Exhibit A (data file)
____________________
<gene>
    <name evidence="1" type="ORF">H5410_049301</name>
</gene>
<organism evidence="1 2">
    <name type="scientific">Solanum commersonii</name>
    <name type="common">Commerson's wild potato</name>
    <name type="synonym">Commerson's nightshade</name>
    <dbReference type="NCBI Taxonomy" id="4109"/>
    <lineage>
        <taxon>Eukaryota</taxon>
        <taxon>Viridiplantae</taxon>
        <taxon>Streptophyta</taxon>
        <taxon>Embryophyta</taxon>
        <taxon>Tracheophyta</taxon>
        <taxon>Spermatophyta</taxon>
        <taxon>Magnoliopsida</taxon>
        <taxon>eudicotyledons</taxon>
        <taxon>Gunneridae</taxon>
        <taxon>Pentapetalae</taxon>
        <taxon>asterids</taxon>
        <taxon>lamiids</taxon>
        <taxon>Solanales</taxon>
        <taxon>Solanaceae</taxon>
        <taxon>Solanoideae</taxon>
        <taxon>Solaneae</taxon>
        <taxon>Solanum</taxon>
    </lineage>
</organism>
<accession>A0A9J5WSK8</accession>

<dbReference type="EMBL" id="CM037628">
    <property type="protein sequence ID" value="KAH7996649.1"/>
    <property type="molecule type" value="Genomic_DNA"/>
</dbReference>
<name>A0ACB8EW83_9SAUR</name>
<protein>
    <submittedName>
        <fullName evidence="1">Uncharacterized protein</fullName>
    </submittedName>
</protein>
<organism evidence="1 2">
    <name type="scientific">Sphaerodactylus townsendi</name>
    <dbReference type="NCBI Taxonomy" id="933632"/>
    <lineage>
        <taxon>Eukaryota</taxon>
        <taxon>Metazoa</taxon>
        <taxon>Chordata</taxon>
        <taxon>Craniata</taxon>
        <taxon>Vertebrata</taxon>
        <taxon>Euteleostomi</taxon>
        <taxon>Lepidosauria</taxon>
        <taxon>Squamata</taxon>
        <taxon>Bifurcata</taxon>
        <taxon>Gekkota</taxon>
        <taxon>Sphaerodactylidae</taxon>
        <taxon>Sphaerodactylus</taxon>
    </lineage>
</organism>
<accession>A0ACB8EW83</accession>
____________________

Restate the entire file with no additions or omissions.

<gene>
    <name evidence="1" type="ORF">H5410_049301</name>
</gene>
<organism evidence="1 2">
    <name type="scientific">Solanum commersonii</name>
    <name type="common">Commerson's wild potato</name>
    <name type="synonym">Commerson's nightshade</name>
    <dbReference type="NCBI Taxonomy" id="4109"/>
    <lineage>
        <taxon>Eukaryota</taxon>
        <taxon>Viridiplantae</taxon>
        <taxon>Streptophyta</taxon>
        <taxon>Embryophyta</taxon>
        <taxon>Tracheophyta</taxon>
        <taxon>Spermatophyta</taxon>
        <taxon>Magnoliopsida</taxon>
        <taxon>eudicotyledons</taxon>
        <taxon>Gunneridae</taxon>
        <taxon>Pentapetalae</taxon>
        <taxon>asterids</taxon>
        <taxon>lamiids</taxon>
        <taxon>Solanales</taxon>
        <taxon>Solanaceae</taxon>
        <taxon>Solanoideae</taxon>
        <taxon>Solaneae</taxon>
        <taxon>Solanum</taxon>
    </lineage>
</organism>
<accession>A0A9J5WSK8</accession>

<dbReference type="EMBL" id="CM037628">
    <property type="protein sequence ID" value="KAH7996649.1"/>
    <property type="molecule type" value="Genomic_DNA"/>
</dbReference>
<name>A0ACB8EW83_9SAUR</name>
<protein>
    <submittedName>
        <fullName evidence="1">Uncharacterized protein</fullName>
    </submittedName>
</protein>
<organism evidence="1 2">
    <name type="scientific">Sphaerodactylus townsendi</name>
    <dbReference type="NCBI Taxonomy" id="933632"/>
    <lineage>
        <taxon>Eukaryota</taxon>
        <taxon>Metazoa</taxon>
        <taxon>Chordata</taxon>
        <taxon>Craniata</taxon>
        <taxon>Vertebrata</taxon>
        <taxon>Euteleostomi</taxon>
        <taxon>Lepidosauria</taxon>
        <taxon>Squamata</taxon>
        <taxon>Bifurcata</taxon>
        <taxon>Gekkota</taxon>
        <taxon>Sphaerodactylidae</taxon>
        <taxon>Sphaerodactylus</taxon>
    </lineage>
</organism>
<accession>A0ACB8EW83</accession>